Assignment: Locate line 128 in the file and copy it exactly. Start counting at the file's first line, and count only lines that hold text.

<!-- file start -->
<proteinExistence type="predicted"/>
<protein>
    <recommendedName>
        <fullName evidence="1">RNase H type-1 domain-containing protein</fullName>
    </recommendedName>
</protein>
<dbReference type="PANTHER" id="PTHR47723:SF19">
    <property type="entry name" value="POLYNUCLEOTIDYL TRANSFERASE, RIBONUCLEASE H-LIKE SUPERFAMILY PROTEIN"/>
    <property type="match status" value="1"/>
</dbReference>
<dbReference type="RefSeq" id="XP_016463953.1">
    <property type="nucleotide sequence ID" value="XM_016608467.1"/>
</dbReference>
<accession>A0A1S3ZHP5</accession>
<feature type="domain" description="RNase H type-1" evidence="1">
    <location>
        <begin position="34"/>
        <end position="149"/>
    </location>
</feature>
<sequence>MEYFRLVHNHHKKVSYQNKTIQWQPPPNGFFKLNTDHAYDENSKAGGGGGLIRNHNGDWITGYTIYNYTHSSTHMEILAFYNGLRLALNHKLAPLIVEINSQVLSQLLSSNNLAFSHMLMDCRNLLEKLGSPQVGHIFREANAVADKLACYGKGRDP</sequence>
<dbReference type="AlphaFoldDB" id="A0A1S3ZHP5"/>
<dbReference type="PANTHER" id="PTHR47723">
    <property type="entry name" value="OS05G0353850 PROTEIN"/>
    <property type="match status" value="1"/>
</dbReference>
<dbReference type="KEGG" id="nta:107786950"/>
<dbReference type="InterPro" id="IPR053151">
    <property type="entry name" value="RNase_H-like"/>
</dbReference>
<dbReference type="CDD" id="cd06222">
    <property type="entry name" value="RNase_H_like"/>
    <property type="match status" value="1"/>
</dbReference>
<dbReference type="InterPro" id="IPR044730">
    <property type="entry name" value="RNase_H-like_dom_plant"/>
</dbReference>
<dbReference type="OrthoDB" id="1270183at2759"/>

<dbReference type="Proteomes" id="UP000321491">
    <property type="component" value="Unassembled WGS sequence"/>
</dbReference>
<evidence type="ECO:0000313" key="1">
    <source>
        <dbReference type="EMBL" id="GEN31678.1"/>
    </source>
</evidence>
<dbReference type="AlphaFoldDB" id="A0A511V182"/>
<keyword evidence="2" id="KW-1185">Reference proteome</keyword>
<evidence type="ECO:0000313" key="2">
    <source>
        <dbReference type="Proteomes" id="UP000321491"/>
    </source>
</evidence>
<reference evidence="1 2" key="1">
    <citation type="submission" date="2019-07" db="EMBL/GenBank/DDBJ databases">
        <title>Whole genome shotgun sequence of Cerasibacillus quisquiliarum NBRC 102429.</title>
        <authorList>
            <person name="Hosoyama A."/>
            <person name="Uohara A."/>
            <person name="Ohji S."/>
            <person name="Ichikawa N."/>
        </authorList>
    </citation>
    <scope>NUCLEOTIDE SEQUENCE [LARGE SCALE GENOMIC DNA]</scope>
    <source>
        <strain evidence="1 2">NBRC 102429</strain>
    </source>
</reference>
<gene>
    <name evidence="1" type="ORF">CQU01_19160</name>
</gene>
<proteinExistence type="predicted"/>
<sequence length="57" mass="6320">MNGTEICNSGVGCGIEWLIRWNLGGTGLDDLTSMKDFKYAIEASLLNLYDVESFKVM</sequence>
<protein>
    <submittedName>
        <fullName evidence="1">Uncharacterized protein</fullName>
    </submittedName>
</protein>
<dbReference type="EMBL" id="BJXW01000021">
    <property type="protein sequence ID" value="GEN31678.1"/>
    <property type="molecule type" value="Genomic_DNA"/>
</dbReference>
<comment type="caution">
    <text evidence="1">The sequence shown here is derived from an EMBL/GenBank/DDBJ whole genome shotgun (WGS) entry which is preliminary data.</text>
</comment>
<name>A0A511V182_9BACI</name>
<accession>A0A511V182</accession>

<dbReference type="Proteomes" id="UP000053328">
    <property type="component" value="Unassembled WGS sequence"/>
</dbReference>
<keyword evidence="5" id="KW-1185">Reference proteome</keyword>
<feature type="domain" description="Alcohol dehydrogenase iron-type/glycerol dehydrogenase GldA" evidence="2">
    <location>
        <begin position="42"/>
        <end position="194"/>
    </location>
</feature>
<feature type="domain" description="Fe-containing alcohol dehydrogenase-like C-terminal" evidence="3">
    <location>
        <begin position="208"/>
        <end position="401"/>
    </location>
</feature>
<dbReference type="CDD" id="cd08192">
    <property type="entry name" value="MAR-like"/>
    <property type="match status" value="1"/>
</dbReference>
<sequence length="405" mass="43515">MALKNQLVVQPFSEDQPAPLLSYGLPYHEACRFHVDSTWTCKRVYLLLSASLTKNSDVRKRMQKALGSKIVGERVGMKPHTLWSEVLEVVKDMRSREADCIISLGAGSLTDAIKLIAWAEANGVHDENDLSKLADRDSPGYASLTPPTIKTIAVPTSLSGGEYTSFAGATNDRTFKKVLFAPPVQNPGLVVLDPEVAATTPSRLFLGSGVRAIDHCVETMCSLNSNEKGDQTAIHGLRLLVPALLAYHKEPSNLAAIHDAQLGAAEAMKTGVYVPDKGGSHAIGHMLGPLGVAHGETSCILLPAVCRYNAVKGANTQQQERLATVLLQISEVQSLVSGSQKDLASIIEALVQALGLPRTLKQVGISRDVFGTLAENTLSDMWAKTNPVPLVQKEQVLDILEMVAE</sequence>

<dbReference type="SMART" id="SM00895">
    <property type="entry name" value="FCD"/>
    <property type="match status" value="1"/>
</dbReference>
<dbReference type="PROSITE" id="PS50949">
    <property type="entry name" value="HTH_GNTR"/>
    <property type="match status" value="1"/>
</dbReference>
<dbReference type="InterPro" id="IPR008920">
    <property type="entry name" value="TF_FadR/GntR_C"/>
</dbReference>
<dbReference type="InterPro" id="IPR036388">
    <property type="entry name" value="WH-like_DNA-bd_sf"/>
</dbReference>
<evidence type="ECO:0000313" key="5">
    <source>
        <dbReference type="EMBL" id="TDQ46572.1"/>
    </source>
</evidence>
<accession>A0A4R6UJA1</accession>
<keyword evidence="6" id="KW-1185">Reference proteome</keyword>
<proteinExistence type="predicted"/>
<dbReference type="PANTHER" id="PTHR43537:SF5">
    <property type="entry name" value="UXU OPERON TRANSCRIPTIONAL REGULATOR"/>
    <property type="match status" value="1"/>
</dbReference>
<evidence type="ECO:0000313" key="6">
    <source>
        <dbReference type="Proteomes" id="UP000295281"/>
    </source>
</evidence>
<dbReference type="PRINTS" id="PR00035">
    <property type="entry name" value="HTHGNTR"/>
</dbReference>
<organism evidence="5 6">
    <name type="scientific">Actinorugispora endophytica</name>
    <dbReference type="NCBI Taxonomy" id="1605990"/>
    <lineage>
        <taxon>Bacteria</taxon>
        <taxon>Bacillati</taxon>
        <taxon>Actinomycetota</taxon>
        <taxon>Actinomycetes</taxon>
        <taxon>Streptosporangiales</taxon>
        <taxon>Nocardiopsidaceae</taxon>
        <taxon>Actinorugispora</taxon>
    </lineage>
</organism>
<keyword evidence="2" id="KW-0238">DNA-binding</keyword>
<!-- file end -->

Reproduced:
<accession>A0A4R6UJA1</accession>